To stay ahead of currency counterfeiters, the Federal Reserve Board announces new designs to be issued. For the first time since the Series 1905 $20 Gold Certificate, the new currency features subtle background colors, beginning with the redesigned $20 note in October 2003. Different colors are used for different denominations. The redesigned $20 note features subtle background colors of green, peach and blue, as well as images of the American eagle.

Federal Reserve Board Issues Redesigned $50 Note

The currency redesigns continue with the $50 note, issued on September 28, 2004. Similar to the redesigned $20 note, the redesigned $50 note features subtle background colors and highlights historical symbols of Americana. Specific to the $50 note are background colors of blue and red, and images of a waving American flag and a small metallic silver-blue star.

Federal Reserve Board Issues Redesigned $10 Note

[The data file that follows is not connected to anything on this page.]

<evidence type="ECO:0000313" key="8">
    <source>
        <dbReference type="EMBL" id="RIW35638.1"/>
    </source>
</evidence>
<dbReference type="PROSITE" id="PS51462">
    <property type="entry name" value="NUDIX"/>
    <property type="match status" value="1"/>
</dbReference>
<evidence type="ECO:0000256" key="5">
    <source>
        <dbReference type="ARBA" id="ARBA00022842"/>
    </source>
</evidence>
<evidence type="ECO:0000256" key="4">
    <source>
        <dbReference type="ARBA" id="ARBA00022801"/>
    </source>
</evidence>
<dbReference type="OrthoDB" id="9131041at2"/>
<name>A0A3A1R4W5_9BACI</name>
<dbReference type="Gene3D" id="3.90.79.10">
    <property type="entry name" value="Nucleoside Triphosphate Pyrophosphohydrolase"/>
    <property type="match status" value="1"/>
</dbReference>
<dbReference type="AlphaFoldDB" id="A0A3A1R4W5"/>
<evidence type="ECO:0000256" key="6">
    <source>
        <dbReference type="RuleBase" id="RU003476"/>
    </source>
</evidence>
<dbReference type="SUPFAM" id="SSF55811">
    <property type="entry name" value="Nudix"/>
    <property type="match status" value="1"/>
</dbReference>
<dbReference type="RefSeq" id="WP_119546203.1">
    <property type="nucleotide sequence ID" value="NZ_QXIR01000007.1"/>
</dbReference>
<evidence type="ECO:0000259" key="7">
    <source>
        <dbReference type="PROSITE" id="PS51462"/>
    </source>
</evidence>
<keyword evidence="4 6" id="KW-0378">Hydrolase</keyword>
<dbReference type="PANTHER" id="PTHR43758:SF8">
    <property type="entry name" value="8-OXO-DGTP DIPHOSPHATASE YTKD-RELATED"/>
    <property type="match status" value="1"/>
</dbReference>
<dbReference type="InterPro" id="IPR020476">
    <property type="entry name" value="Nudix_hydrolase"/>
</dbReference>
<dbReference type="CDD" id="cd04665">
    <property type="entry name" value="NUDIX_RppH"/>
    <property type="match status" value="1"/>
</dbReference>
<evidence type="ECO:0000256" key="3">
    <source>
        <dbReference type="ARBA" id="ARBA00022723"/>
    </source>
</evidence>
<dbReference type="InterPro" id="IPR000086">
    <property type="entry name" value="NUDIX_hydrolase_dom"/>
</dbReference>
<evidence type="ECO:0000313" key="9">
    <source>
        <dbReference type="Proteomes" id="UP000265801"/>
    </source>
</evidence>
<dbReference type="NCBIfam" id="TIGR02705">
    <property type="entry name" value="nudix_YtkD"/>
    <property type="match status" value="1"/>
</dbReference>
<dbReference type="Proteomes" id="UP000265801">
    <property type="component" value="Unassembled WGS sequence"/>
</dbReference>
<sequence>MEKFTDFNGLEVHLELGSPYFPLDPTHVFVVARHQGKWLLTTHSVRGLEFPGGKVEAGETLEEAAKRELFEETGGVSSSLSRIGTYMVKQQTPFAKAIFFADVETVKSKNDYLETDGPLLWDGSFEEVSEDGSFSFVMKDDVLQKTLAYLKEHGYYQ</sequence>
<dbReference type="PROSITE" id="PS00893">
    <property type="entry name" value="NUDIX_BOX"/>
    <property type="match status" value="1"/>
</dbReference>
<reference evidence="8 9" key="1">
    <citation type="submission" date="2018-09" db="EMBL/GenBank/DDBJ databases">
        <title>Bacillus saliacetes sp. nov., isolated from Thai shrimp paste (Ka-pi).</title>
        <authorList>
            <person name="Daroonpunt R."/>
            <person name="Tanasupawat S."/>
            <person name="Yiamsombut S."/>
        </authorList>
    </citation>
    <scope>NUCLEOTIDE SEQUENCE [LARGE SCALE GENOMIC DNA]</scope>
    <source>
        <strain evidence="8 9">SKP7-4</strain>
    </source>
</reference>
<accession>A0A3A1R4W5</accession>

A redesigned Series 2004A $10 note is issued on March 2, 2006. The A in the series designation indicates a change in some feature of the note, in this case, a change in the Treasurer's signature. Like the redesigned $20 and $50 notes, the redesigned $10 note features subtle shades of color and symbols of freedom. Specific to the $10 note are background colors of orange, yellow and red, and images of the Statue of Liberty's torch and the words We the People from the United States Constitution.

A Redesign for the $5 Note

On June 29, 2006, the Federal Reserve Board announces that it will redesign the $5 note as part of ongoing efforts to enhance the security of U.S. currency.

The Redesigned $5 Note "Wi-5" Digital Unveiling

For the first time, the Federal Reserve Board reveals a new paper currency design through an all-digital unveiling, as the redesigned $5 note is presented to the public on September 20, 2007.

The New $5 Bill: Safer. Smarter. More Secure.

A redesigned Series 2006 $5 note is issued on March 13, 2008. The redesigned $5 note retains two of the most important security features first introduced in the 1990s and are easy to check, these features include the watermark and embedded security thread.

The Redesigned $100 Note: Know Its Features. Know It’s Real.

On April 21, officials from the U.S. Department of the Treasury, the Federal Reserve Board, and the United States Secret Service unveil the new design for the $100 note. Complete with advanced technology to combat counterfeiting, the new design for the $100 note retains the traditional look of U.S. currency.